New York Merger Bankers Lead Ranks Earning More Than $1 Million

Senior investment bankers in the U.S. earn more than their peers in Europe and Asia, making $1,025,000 a year on average, according to compensation data provider Emolument.

The total pay for New York managing directors advising on mergers and fundraisings compares with $882,000 in London, $797,000 in Paris and $590,000 in Hong Kong, according to Emolument, which studied the earnings of 106 bankers. Fixed pay is highest in London, while New York bonuses are the largest, the study shows.

“For those who make it to the top of the M&A hierarchy, the rewards can indeed be significant,” Robert Benson, chief executive officer of Emolument, said in a statement today. “These bankers are also highly mobile and when pay gaps become significant, can easily move to a more attractive location. For employers this represents a key risk factor to be monitored.”

In the U.S., investment bankers last year benefited from a pick-up in dealmaking and fees, which by contrast were almost unchanged in Europe as executives held off on acquisitions amid an uncertain economic outlook. In Europe, the higher salaries reflect a structural shift, as banks pay smaller portions of bonuses in cash and prepare for new regulations next year.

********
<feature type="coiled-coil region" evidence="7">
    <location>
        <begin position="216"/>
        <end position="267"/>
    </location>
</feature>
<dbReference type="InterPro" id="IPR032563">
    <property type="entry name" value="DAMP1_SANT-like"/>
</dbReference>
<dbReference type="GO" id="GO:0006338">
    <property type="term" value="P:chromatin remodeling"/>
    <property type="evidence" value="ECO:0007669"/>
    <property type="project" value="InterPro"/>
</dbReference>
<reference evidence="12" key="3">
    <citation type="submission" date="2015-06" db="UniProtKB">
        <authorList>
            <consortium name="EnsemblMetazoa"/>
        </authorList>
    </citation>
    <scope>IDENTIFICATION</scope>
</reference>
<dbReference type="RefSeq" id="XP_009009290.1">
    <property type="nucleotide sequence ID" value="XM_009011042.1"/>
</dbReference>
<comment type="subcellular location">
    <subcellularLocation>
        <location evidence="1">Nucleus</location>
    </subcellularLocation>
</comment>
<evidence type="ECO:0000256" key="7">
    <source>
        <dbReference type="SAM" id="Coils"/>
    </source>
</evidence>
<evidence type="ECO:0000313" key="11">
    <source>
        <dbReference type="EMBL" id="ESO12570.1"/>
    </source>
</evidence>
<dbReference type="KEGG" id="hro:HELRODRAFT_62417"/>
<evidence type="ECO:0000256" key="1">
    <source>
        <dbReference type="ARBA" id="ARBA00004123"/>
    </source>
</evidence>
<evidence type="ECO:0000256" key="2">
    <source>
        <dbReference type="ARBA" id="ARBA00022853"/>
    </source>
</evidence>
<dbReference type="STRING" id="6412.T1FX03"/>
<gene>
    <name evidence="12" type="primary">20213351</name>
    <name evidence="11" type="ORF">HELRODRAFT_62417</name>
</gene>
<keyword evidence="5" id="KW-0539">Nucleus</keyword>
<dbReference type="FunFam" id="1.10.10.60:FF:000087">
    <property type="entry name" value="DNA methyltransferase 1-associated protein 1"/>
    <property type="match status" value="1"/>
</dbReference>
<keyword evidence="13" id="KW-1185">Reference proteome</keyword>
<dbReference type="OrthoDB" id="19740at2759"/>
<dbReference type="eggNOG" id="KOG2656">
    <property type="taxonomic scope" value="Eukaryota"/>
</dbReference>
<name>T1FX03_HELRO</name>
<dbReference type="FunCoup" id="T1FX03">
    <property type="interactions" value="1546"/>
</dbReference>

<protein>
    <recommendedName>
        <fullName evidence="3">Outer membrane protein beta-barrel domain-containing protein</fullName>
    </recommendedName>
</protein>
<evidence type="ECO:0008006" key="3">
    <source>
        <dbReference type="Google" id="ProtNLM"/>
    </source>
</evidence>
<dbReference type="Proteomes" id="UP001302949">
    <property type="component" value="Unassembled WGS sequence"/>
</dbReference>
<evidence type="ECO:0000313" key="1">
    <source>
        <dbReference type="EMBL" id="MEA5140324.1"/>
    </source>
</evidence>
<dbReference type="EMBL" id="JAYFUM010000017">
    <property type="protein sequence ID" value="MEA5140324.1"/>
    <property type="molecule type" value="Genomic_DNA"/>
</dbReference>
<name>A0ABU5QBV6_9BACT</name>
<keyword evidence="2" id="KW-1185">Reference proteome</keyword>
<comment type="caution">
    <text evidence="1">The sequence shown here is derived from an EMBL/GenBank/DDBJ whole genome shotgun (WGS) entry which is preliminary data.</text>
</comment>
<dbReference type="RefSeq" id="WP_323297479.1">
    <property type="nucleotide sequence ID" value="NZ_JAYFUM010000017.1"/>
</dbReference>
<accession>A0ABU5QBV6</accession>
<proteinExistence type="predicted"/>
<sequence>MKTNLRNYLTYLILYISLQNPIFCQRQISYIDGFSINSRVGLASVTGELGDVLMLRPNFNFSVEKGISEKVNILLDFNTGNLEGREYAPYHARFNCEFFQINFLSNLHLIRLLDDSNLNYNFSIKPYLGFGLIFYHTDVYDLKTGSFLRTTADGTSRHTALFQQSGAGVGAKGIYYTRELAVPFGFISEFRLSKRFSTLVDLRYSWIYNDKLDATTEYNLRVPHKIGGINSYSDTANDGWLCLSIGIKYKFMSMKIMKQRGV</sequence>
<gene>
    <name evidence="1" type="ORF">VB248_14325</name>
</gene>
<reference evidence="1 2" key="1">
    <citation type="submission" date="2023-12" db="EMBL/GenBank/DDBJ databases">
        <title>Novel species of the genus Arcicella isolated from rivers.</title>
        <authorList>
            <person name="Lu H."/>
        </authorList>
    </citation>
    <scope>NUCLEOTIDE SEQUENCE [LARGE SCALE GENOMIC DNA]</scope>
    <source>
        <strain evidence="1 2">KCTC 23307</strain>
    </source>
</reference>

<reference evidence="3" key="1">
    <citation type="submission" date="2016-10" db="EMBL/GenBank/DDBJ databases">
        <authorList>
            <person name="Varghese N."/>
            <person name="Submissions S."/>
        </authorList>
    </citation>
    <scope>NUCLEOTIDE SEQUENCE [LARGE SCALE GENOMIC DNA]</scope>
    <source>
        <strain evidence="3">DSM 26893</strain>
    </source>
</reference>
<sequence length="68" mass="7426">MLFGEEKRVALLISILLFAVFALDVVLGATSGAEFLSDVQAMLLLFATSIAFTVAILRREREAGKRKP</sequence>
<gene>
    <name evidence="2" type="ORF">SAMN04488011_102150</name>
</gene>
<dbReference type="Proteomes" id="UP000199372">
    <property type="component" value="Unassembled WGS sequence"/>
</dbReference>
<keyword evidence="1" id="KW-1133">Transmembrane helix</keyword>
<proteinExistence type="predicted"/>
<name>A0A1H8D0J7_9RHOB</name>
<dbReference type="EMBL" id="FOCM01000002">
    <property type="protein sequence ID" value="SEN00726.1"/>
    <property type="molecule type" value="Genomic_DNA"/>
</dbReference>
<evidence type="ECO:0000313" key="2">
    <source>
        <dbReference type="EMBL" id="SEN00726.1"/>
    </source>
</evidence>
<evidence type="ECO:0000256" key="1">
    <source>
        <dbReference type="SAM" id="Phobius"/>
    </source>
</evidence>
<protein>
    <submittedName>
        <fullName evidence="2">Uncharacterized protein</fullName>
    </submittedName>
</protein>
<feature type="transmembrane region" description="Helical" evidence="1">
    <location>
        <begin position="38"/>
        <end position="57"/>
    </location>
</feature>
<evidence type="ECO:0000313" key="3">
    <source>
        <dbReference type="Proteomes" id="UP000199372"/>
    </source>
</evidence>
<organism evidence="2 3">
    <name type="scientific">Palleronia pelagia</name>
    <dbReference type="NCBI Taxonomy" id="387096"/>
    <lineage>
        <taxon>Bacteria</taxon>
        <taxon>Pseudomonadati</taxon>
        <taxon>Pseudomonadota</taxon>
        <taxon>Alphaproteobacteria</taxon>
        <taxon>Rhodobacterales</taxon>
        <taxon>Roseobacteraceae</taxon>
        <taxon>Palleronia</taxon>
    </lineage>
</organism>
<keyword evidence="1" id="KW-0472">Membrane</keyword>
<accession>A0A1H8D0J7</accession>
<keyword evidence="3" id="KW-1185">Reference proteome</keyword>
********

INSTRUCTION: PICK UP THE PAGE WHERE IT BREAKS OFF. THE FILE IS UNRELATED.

Under European Union rules, banks will be banned from paying bonuses more than twice some employees’ salaries. Certain lenders with U.K. operations have created a sliding scale of staff seniority to avoid the restrictions.

Emolument, based in London, was started in 2012 by Thomas Drewry, founder of executive-search firm Veni Partners, and Olivier Beau de Lomenie, formerly of online grocer Ocado.com, to provide companies with benchmarking data on compensation.

To contact the reporter on this story: Elisa Martinuzzi in Milan at emartinuzzi@bloomberg.net

To contact the editor responsible for this story: Edward Evans at eevans3@bloomberg.net

Press spacebar to pause and continue. Press esc to stop.

Bloomberg reserves the right to remove comments but is under no obligation to do so, or to explain individual moderation decisions.

Please enable JavaScript to view the comments powered by Disqus.